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US Secretary of State Mike Pompeo’s sudden and unexpected announcement regarding Israeli settlements in the occupied territories not only runs counter to the international consensus but also overturns a bi-partisan American policy since the June War of 1967. Arguing that American policy has been ‘inconsistent’, Mr. Pompeo declared: “The establishment of Israeli civilian settlements in the West Bank is not, per se, inconsistent with international law” and that the status of the settlements and that of the West Bank would be “for the Israelis and Palestinians to negotiate.”

Settlements denote housing units that Israel built in the territories it had captured during the 1967 June War, in the Sinai Peninsula, Golan Heights, Gaza Strip, and the West Bank, including east Jerusalem. The activities began shortly after the war ended. First, Israel expanded its jurisdiction over the eastern part of Jerusalem, which was under Jordanian control before the war. Then, it began the construction of the first settlement on the Golan Heights, followed by similar moves in other parts of the occupied territories.

Presently there are about 130 legal settlements in the West Bank and another 100 unauthorised outposts where an estimated 400,000 Israelis live. Besides, about 200,000 Israelis live in 12 Jewish neighbour hoods in east Jerusalem beyond the June 1967 border. About 22,000 people live in the 32 settlements on the Golan Heights.

The settlements play an important role in Israel’s peace arrangements with its Arab neighbours. The Camp David Accords with Egypt led to the Israeli evacuation from the Sinai Peninsula and the demolition of the settlement of Yamit in 1982. The same was followed during the unilateral disengagement from the Gaza Strip in August 2005 when Israel pulled back about 8,000 settlers from 21 settlements. During the late 1990s, the Israel-Syrian negotiations faltered mainly over the settlement issue as Israel was not prepared to give up its strategic assets on Mount Hermon overlooking the Syrian capital.

Most Israeli political parties have contributed to the expansion of settlements in the occupied territories. Over the years, the settlement population has become the core support base of the right-wing parties in Israel.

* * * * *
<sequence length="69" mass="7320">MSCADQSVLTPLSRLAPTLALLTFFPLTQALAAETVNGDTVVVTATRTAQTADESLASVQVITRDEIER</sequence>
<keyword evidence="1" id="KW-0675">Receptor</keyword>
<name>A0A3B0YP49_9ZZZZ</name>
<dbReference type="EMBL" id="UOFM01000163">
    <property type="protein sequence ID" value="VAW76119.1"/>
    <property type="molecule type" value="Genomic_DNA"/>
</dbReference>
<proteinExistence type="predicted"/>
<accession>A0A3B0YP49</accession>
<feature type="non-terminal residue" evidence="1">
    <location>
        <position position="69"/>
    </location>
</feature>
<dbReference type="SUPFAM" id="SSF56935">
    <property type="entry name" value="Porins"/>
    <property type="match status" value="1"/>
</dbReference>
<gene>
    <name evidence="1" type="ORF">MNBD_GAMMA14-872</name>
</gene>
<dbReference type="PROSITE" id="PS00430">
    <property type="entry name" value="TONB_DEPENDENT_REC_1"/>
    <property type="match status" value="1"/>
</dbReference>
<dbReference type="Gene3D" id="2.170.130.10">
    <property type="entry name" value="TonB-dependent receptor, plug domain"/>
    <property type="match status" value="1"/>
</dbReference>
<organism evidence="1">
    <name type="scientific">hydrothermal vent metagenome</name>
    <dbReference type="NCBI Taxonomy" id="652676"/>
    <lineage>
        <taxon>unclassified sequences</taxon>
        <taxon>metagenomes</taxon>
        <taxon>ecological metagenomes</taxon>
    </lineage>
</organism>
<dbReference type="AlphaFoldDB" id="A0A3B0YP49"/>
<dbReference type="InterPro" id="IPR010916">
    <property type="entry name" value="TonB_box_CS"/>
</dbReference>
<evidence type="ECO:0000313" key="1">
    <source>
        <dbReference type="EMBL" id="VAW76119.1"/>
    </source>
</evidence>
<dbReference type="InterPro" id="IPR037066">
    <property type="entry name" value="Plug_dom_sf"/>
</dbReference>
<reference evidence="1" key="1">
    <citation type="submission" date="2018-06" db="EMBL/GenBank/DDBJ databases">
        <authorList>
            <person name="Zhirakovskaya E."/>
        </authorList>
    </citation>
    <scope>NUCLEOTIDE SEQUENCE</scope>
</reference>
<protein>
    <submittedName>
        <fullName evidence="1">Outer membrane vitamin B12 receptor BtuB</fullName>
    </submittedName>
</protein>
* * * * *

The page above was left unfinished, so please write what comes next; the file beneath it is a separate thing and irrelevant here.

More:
Settlements are a major stumbling block in the Israeli-Palestinian negotiations. It means the expropriation of Palestinian lands and construction of a host of paraphernalia for the Israeli settler such as schools, hospitals, employment opportunities, malls, and above all, security arrangements and bypass roads. Initially, the settlements were built away from the Palestinian population centres, but gradually they were established closer to Palestinian towns and villages.

Contrary to Palestinian expectations, the Oslo process did not slow down the settlement drive and quarter of a century after the historic handshake on the White House Lawns, settlements, and settler population have only expanded. While Israel pulled out Palestinian towns, more lands are under Israeli control. The location of settlements closer to Palestinian population centres has broken the territorial continuity of a Palestinian state.

For long, the international community considers settlements to be a violation of the Fourth Geneva Convention. In a ruling issued in 2004, the International Court of Justice declared settlements to be illegal.

The Trump Administration’s policy shift on the settlements comes against the backdrop of its controversial decision concerning Jerusalem as Israel’s capital and Golan Heights as sovereign Israeli territory and shoring up support for the beleaguered Prime Minister Benjamin Netanyahu. Even after two rounds of Knesset elections in April and September, government formation has eluded Israel. Despite his indictment on corruption charges, Netanyahu is now arguing that he wants to form the next government only to annex the Jordan Valley.

Within days of the Trump Administration’s decision, the UN General Assembly passed a resolution reiterating Palestinian right to self-determination. With 165 countries, including India voting in favour, Israel was supported only by the US, Nauru, Micronesia, and the Marshall Islands.

India is a strong proponent of an independent and viable Palestinian state that coexists with Israel in peace and security. President Trump’s new move on settlements have further undermined the viability of the Palestinian state and has the potential to heighten tensions. 

Note:  This article was originally published in Swarajya on 4 December 2019 and has been reproduced with the permission of the author. Web Link

As part of its editorial policy, the MEI@ND standardizes spelling and date formats to make the text uniformly accessible and stylistically consistent. The views expressed here are those of the author and do not necessarily reflect the views/positions of the MEI@ND. Editor, MEI@ND: P R Kumaraswamy